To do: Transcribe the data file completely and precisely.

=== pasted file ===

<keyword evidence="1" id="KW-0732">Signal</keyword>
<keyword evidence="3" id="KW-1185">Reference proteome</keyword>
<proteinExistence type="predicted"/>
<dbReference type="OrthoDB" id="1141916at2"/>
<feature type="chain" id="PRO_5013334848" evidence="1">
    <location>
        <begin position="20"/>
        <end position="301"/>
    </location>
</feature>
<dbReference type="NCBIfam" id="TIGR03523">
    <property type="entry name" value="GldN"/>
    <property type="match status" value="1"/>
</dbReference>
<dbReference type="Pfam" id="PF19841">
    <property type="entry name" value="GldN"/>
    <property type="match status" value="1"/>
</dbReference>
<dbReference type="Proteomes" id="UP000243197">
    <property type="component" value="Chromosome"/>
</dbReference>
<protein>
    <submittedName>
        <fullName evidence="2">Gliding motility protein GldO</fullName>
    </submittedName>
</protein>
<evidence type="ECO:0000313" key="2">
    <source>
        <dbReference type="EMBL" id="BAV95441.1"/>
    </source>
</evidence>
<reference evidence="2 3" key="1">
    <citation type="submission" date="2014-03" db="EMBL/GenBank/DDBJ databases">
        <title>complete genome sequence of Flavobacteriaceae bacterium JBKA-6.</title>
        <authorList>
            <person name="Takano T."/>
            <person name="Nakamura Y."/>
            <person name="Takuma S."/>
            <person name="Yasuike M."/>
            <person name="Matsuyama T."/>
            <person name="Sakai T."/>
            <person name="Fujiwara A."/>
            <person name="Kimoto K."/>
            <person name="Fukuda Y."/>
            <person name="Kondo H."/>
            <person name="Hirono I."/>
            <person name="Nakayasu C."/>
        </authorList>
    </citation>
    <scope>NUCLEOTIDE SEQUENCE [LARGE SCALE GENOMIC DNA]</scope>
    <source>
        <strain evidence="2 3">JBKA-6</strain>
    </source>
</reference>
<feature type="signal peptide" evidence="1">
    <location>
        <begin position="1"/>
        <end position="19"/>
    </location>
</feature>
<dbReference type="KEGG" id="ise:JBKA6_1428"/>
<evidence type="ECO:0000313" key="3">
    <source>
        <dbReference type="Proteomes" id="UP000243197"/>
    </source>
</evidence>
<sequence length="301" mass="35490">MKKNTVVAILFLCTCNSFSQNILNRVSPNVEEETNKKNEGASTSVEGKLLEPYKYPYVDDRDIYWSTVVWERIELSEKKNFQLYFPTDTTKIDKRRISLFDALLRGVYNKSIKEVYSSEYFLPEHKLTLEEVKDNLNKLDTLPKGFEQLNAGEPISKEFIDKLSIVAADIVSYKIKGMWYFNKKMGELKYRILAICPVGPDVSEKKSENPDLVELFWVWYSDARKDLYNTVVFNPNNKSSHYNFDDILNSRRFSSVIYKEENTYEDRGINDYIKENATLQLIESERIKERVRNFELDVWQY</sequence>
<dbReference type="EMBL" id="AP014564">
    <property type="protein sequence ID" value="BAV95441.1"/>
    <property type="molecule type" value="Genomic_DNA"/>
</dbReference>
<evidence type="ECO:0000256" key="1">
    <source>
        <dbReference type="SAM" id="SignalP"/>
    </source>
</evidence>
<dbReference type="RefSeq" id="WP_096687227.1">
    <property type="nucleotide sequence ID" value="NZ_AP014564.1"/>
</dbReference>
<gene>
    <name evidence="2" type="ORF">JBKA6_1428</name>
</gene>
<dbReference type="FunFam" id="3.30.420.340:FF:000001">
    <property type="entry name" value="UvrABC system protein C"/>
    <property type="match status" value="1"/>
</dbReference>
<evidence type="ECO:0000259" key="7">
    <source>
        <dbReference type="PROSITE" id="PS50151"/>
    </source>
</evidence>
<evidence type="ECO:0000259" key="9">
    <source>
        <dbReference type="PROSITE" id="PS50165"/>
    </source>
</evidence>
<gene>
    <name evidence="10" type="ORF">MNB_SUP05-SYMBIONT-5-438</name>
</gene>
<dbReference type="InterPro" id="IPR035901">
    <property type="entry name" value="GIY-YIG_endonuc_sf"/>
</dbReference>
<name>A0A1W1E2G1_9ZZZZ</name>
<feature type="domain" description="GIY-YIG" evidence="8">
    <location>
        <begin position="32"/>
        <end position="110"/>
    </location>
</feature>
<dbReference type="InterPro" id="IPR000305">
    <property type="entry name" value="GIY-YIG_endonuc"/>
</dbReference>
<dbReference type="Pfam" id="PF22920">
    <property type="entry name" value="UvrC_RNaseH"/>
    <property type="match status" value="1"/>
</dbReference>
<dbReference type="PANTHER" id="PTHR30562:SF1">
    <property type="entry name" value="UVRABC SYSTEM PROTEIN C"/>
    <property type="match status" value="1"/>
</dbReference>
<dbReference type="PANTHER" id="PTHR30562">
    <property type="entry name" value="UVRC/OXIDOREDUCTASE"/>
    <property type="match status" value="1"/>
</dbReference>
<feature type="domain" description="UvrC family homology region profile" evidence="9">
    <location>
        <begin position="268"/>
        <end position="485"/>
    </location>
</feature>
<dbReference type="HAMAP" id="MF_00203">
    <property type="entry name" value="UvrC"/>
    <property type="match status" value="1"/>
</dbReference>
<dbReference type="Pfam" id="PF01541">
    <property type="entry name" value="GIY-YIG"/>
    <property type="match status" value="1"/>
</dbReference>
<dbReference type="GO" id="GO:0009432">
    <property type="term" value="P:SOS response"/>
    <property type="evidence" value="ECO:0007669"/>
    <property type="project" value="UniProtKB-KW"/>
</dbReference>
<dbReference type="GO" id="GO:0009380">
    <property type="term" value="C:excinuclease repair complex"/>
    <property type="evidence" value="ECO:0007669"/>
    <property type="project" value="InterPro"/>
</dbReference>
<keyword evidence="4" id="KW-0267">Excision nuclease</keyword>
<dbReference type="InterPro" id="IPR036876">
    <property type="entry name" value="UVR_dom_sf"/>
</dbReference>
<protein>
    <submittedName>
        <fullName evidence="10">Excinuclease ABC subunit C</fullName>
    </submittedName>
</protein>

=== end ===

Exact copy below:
<keyword evidence="1" id="KW-0732">Signal</keyword>
<keyword evidence="3" id="KW-1185">Reference proteome</keyword>
<proteinExistence type="predicted"/>
<dbReference type="OrthoDB" id="1141916at2"/>
<feature type="chain" id="PRO_5013334848" evidence="1">
    <location>
        <begin position="20"/>
        <end position="301"/>
    </location>
</feature>
<dbReference type="NCBIfam" id="TIGR03523">
    <property type="entry name" value="GldN"/>
    <property type="match status" value="1"/>
</dbReference>
<dbReference type="Pfam" id="PF19841">
    <property type="entry name" value="GldN"/>
    <property type="match status" value="1"/>
</dbReference>
<dbReference type="Proteomes" id="UP000243197">
    <property type="component" value="Chromosome"/>
</dbReference>
<protein>
    <submittedName>
        <fullName evidence="2">Gliding motility protein GldO</fullName>
    </submittedName>
</protein>
<evidence type="ECO:0000313" key="2">
    <source>
        <dbReference type="EMBL" id="BAV95441.1"/>
    </source>
</evidence>
<reference evidence="2 3" key="1">
    <citation type="submission" date="2014-03" db="EMBL/GenBank/DDBJ databases">
        <title>complete genome sequence of Flavobacteriaceae bacterium JBKA-6.</title>
        <authorList>
            <person name="Takano T."/>
            <person name="Nakamura Y."/>
            <person name="Takuma S."/>
            <person name="Yasuike M."/>
            <person name="Matsuyama T."/>
            <person name="Sakai T."/>
            <person name="Fujiwara A."/>
            <person name="Kimoto K."/>
            <person name="Fukuda Y."/>
            <person name="Kondo H."/>
            <person name="Hirono I."/>
            <person name="Nakayasu C."/>
        </authorList>
    </citation>
    <scope>NUCLEOTIDE SEQUENCE [LARGE SCALE GENOMIC DNA]</scope>
    <source>
        <strain evidence="2 3">JBKA-6</strain>
    </source>
</reference>
<feature type="signal peptide" evidence="1">
    <location>
        <begin position="1"/>
        <end position="19"/>
    </location>
</feature>
<dbReference type="KEGG" id="ise:JBKA6_1428"/>
<evidence type="ECO:0000313" key="3">
    <source>
        <dbReference type="Proteomes" id="UP000243197"/>
    </source>
</evidence>
<sequence length="301" mass="35490">MKKNTVVAILFLCTCNSFSQNILNRVSPNVEEETNKKNEGASTSVEGKLLEPYKYPYVDDRDIYWSTVVWERIELSEKKNFQLYFPTDTTKIDKRRISLFDALLRGVYNKSIKEVYSSEYFLPEHKLTLEEVKDNLNKLDTLPKGFEQLNAGEPISKEFIDKLSIVAADIVSYKIKGMWYFNKKMGELKYRILAICPVGPDVSEKKSENPDLVELFWVWYSDARKDLYNTVVFNPNNKSSHYNFDDILNSRRFSSVIYKEENTYEDRGINDYIKENATLQLIESERIKERVRNFELDVWQY</sequence>
<dbReference type="EMBL" id="AP014564">
    <property type="protein sequence ID" value="BAV95441.1"/>
    <property type="molecule type" value="Genomic_DNA"/>
</dbReference>
<evidence type="ECO:0000256" key="1">
    <source>
        <dbReference type="SAM" id="SignalP"/>
    </source>
</evidence>
<dbReference type="RefSeq" id="WP_096687227.1">
    <property type="nucleotide sequence ID" value="NZ_AP014564.1"/>
</dbReference>
<gene>
    <name evidence="2" type="ORF">JBKA6_1428</name>
</gene>
<dbReference type="FunFam" id="3.30.420.340:FF:000001">
    <property type="entry name" value="UvrABC system protein C"/>
    <property type="match status" value="1"/>
</dbReference>
<evidence type="ECO:0000259" key="7">
    <source>
        <dbReference type="PROSITE" id="PS50151"/>
    </source>
</evidence>
<evidence type="ECO:0000259" key="9">
    <source>
        <dbReference type="PROSITE" id="PS50165"/>
    </source>
</evidence>
<gene>
    <name evidence="10" type="ORF">MNB_SUP05-SYMBIONT-5-438</name>
</gene>
<dbReference type="InterPro" id="IPR035901">
    <property type="entry name" value="GIY-YIG_endonuc_sf"/>
</dbReference>
<name>A0A1W1E2G1_9ZZZZ</name>
<feature type="domain" description="GIY-YIG" evidence="8">
    <location>
        <begin position="32"/>
        <end position="110"/>
    </location>
</feature>
<dbReference type="InterPro" id="IPR000305">
    <property type="entry name" value="GIY-YIG_endonuc"/>
</dbReference>
<dbReference type="Pfam" id="PF22920">
    <property type="entry name" value="UvrC_RNaseH"/>
    <property type="match status" value="1"/>
</dbReference>
<dbReference type="PANTHER" id="PTHR30562:SF1">
    <property type="entry name" value="UVRABC SYSTEM PROTEIN C"/>
    <property type="match status" value="1"/>
</dbReference>
<dbReference type="PANTHER" id="PTHR30562">
    <property type="entry name" value="UVRC/OXIDOREDUCTASE"/>
    <property type="match status" value="1"/>
</dbReference>
<feature type="domain" description="UvrC family homology region profile" evidence="9">
    <location>
        <begin position="268"/>
        <end position="485"/>
    </location>
</feature>
<dbReference type="HAMAP" id="MF_00203">
    <property type="entry name" value="UvrC"/>
    <property type="match status" value="1"/>
</dbReference>
<dbReference type="Pfam" id="PF01541">
    <property type="entry name" value="GIY-YIG"/>
    <property type="match status" value="1"/>
</dbReference>
<dbReference type="GO" id="GO:0009432">
    <property type="term" value="P:SOS response"/>
    <property type="evidence" value="ECO:0007669"/>
    <property type="project" value="UniProtKB-KW"/>
</dbReference>
<dbReference type="GO" id="GO:0009380">
    <property type="term" value="C:excinuclease repair complex"/>
    <property type="evidence" value="ECO:0007669"/>
    <property type="project" value="InterPro"/>
</dbReference>
<keyword evidence="4" id="KW-0267">Excision nuclease</keyword>
<dbReference type="InterPro" id="IPR036876">
    <property type="entry name" value="UVR_dom_sf"/>
</dbReference>
<protein>
    <submittedName>
        <fullName evidence="10">Excinuclease ABC subunit C</fullName>
    </submittedName>
</protein>